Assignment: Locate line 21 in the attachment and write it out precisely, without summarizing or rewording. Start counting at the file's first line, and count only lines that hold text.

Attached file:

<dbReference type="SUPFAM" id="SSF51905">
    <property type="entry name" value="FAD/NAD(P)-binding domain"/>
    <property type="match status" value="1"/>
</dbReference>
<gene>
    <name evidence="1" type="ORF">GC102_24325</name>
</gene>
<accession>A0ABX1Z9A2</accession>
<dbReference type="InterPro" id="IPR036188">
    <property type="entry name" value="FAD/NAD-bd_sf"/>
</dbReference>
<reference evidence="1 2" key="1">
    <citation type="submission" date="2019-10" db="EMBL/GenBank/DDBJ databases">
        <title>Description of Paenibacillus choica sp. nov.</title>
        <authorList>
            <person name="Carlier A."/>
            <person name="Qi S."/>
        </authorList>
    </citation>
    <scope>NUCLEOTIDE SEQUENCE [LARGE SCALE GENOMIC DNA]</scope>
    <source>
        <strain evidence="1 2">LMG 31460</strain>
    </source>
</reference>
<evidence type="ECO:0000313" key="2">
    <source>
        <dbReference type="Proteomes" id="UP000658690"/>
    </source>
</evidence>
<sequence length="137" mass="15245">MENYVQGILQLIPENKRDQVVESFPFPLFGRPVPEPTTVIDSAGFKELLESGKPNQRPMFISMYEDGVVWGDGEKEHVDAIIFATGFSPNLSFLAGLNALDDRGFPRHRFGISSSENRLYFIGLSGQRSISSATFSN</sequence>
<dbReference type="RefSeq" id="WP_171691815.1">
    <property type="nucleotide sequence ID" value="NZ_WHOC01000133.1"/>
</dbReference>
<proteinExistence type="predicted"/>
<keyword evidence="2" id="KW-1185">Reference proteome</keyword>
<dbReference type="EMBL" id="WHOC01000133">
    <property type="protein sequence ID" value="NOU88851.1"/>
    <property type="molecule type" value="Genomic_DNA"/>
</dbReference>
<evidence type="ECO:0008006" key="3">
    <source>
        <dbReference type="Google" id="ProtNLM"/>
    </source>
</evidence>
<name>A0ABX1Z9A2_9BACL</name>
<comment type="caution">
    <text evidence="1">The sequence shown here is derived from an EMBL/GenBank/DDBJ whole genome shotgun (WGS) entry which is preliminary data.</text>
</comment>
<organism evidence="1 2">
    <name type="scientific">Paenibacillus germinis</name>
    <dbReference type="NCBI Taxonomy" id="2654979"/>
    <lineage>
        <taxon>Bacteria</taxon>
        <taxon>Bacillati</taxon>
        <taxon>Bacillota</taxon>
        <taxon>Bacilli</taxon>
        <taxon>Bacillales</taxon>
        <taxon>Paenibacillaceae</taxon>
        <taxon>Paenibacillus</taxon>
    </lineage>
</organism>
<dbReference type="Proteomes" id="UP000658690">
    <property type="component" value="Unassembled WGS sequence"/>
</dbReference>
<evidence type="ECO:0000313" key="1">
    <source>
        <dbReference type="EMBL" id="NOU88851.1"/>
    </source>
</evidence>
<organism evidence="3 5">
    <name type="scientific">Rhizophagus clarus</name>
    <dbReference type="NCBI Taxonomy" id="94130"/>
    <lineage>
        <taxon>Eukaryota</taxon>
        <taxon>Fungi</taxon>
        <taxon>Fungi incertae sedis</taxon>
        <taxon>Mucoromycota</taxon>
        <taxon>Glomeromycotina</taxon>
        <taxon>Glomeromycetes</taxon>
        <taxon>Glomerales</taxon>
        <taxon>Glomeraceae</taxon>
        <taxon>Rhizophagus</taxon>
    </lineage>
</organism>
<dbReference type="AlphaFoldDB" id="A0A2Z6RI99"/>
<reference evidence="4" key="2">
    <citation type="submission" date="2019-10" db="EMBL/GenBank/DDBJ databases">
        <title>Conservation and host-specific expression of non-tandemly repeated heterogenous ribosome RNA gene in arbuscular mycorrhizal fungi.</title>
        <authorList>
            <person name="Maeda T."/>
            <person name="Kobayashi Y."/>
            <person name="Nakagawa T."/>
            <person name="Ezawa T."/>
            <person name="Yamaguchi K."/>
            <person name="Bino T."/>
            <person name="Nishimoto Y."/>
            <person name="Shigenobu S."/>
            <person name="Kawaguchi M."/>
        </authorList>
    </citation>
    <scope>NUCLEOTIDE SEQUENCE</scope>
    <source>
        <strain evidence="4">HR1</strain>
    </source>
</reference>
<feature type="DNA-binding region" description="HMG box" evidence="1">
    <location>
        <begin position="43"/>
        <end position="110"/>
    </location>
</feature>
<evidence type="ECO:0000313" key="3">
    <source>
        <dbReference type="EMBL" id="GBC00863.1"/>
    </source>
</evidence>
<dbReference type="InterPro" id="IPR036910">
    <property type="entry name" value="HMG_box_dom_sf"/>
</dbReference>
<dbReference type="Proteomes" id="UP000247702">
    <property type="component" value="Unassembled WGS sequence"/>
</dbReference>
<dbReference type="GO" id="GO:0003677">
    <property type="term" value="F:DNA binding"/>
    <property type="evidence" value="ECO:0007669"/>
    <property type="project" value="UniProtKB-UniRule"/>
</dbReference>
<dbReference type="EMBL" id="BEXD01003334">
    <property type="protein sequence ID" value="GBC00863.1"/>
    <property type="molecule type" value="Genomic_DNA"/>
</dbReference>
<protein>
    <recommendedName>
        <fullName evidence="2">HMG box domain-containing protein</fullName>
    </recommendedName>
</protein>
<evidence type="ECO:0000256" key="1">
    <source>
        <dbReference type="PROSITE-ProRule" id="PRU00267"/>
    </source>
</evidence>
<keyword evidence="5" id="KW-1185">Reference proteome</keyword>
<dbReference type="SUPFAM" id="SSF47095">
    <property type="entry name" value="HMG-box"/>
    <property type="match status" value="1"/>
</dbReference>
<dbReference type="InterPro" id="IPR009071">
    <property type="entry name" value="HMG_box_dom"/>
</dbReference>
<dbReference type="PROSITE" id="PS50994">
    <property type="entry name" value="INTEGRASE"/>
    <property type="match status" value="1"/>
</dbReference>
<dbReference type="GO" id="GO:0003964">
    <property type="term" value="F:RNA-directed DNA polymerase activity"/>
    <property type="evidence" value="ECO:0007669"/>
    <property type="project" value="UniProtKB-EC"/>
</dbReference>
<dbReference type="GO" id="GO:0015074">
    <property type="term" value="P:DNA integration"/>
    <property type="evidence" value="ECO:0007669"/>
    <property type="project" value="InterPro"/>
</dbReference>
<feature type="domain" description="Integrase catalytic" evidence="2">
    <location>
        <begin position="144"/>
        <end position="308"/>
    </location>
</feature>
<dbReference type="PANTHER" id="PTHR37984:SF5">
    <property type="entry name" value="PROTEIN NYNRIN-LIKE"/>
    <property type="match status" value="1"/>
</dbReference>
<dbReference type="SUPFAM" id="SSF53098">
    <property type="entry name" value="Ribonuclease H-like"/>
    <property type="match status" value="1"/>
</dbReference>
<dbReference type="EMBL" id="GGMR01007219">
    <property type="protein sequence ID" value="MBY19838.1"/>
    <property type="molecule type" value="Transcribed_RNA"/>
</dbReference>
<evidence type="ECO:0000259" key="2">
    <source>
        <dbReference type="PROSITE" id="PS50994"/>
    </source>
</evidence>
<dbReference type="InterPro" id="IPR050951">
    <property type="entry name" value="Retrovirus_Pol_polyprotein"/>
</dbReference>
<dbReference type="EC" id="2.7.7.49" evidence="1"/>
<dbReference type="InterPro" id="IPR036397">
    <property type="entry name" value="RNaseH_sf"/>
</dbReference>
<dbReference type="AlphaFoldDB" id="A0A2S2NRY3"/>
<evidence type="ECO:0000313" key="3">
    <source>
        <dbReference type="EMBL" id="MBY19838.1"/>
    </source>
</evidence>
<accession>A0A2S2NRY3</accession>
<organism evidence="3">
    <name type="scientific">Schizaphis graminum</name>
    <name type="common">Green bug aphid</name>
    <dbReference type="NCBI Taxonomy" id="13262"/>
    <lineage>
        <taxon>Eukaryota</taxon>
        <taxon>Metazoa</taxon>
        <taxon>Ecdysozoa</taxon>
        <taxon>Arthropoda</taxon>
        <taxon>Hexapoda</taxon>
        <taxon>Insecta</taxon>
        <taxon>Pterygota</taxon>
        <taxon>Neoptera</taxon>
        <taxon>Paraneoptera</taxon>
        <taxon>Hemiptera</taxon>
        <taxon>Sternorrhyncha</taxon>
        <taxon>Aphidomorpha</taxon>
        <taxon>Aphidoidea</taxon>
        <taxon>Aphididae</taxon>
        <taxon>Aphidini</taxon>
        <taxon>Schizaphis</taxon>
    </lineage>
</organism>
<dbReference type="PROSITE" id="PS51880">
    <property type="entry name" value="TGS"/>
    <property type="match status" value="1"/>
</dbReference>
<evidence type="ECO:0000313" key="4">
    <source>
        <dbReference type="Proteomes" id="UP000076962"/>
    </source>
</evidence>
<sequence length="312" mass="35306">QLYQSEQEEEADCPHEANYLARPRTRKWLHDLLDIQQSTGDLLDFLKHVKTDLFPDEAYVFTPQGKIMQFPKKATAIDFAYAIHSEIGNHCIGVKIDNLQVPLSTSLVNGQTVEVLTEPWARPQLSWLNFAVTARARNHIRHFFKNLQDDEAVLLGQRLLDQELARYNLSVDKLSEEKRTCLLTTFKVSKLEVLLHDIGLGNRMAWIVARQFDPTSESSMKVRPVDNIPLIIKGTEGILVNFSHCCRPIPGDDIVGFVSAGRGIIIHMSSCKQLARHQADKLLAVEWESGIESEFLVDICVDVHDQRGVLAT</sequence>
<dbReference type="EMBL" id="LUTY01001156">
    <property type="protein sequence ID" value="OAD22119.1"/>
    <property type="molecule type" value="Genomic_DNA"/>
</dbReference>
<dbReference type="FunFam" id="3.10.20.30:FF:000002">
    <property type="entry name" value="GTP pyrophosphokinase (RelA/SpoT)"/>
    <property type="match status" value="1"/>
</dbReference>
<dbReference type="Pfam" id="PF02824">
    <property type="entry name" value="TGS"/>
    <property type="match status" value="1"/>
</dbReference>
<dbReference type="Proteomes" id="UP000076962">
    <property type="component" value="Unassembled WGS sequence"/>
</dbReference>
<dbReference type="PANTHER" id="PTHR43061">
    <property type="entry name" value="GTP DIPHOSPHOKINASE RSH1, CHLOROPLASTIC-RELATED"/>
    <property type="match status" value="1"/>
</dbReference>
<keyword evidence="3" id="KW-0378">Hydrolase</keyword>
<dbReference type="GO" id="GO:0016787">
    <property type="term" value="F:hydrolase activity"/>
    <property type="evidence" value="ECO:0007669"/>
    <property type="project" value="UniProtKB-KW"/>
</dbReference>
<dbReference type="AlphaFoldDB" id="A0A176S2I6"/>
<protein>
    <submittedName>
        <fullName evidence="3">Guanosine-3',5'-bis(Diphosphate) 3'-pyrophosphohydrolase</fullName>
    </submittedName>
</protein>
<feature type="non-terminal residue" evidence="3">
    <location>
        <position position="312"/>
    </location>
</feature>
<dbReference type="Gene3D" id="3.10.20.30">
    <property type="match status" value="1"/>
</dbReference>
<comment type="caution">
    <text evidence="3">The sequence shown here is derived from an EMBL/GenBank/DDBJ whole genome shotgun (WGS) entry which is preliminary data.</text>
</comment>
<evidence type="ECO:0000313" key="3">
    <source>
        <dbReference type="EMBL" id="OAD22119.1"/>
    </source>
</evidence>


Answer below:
    <source>